First Drive: Kia Stinger GT-S

Kia certainly has ambition, there’s no denying that…

For a manufacturer of capable, worthy but ultimately unexciting cars to throw out the rulebook and build a powerful, BMW-rivalling grand tourer is one hell of a statement of intent.

There’s brains behind the bravado; Kia headhunted Audi’s Peter Schreyer, the man responsible for the Audi TT, and the Korean brands cars have been getting better looking with each iteration since then. Now it’s backing up the design work with engineering from BMW M Power chassis expert Albert Biermann, lured to Kia after 30 years of playing with M3 and M5s.

The Stinger is the first time it’s all come together in one package. Longer, wider and taller than a BMW 4 Series Gran Coupe, the Stinger eschews the derivative designs that come out of Munich, Stuttgart and Ingolstadt, forging its own path amongst the high-selling German executive models. It may not be recognised as a Kia by the masses just yet, but it’s certainly unlike anything else on the road.

Under the bonnet is something unlike any other Kia. While there will be the predictable 2.2-litre diesel option, and a 2.0-litre turbo petrol, the GT S comes fitted with a beastly 3.3-litre twin-turbo V6 petrol engine that produces 365bhp. That translates into a 0-62mph sprint that takes just 4.7 seconds – quicker than a Bentley Continental GT – and a maximum speed of 168mph.

It’s not just performance, but poise too. While it’s a heavy thing, the Stinger handles curves with enthusiasm. The steering is precise, although lacking in feel, which allows accurate placement, while the power going to the rear wheels keeps things balanced. Unless you press the throttle too hard, and then the back end swings out, the limited-slip differential keeping both wheels spinning in a cloud of tyre smoke. The sheer bulk of the car makes it a little unwieldy on narrow roads, but the long wheelbase makes it easy to manage to any errant slides. It’s a surprise that it’s been engineered to be so tail-happy, but that could just be down to damp roads and near-freezing temperatures.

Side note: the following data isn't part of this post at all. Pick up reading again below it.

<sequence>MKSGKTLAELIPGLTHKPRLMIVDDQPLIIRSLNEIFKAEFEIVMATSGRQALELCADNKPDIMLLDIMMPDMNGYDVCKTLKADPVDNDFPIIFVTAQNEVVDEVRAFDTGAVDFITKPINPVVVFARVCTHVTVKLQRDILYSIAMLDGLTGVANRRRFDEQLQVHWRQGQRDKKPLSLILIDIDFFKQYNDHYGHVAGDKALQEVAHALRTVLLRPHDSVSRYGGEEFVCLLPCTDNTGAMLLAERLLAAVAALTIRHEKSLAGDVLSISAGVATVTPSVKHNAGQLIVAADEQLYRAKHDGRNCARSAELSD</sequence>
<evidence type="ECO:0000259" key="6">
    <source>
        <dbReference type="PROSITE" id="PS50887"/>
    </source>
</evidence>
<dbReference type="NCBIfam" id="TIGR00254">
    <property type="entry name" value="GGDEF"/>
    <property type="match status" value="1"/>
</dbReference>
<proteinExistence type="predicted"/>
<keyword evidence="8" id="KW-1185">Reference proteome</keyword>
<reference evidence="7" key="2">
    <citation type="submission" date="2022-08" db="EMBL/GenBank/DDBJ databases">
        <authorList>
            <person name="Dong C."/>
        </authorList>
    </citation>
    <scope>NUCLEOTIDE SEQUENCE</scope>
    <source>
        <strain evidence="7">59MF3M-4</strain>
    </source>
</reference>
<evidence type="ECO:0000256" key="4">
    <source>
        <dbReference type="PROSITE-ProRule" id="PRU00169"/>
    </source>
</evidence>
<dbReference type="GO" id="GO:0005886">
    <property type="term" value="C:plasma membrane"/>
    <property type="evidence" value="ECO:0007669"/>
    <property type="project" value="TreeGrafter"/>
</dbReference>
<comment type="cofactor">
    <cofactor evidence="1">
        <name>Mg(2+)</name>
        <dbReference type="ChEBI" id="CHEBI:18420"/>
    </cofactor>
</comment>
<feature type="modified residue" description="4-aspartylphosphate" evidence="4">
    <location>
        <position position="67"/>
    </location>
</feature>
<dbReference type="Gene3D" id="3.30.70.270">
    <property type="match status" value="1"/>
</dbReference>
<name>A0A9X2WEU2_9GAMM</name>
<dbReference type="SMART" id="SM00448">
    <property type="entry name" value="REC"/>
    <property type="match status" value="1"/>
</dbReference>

Electronic controls keep things mostly in check anyway, with a variety of drive modes allowing more or less assistance. There’s even ‘Smart Mode’ that monitors your driving and switches between Eco, Comfort and Sport; it works well, ensuring the Stinger is a comfortable ride most of the time, but stiffening up and becoming more responsive when twists and turns appear.

The switch sits right by the driver’s left hand, and forms part of Kia’s finest interior to date. The perceived quality isn’t quite up there with Audi or BMW, but it’s a fine cabin to while away a pan-European jaunt in, and it’s not short of technological toys. Heated and cooled seats, a heated steering wheel, autonomous emergency braking, head-up display, Bluetooth connectivity, Android Auto, satellite navigation and just about everything else you can squeeze into a touchscreen.

Despite the sleek proportions, there’s plenty of room. The front seats are fine for all, while there’s plenty of leg and shoulder room behind. Headroom might get a tad tight for some, but it’s not unreasonable. The boot is smaller than some rivals, but the 406 litres of storage is greater than the 380-litres you’ll find in the family friendly Volkswagen Golf.

Practicalities extend to ownership costs, although anything with a big petrol engine is unlikely to be defined as cheap. An eye-watering first year tax bill will hurt, but from then it’s not a bad investment; residual values promise to be similar, or even better, than those of its German rivals, while mpg in the low 30’s is possible on a cruise. Rear tyres might cost a bit, though…

Kia’s first effort at a Grand Tourer has turned out remarkably well. It’s a genuine rival to the likes of the Audi A5 and BMW 4 Gran Coupe, rather than simply a good-value alternative to those looking to save some cash. That Kia has priced it north of £40,000 shows its confidence in the car, and having spent a good number of hours behind the wheel, that confidence is not misplaced.

The Stinger is a great car. Not great-for-a-Kia great, but great full stop.

Model Tested: Kia Stinger GT-S 3.3 T-GDi V6
Price: £40,495
Range: £31,995 – £40,495
Top speed: 168 mph
0-62 mph: 4.7 seconds
Power: 370 PS (365 bhp)
Torque: 510 Nm (376 ft lb)
Monthly PCP*: £553
Official fuel economy: 28.5 mpg
Road test economy: N/A
CO2 Emissions: 225 g/km
Car Tax: £450
Insurance group: 42D
* Monthly PCP estimate based on 20% deposit, 36 month term, 5% APR, final payment of 40%.
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Phil is a motoring writer for print and web, failed racing driver, car hoarder and banger rally competitor. Nominated for the Headline Auto Rising Star award and a MGMW member, Phil freelances for outlets as diverse as Diesel Car magazine, and Cambridge Magazine, amongst many others. He also maintains a fleet of unloved motors, but spends most of his time driving an old Corvette.

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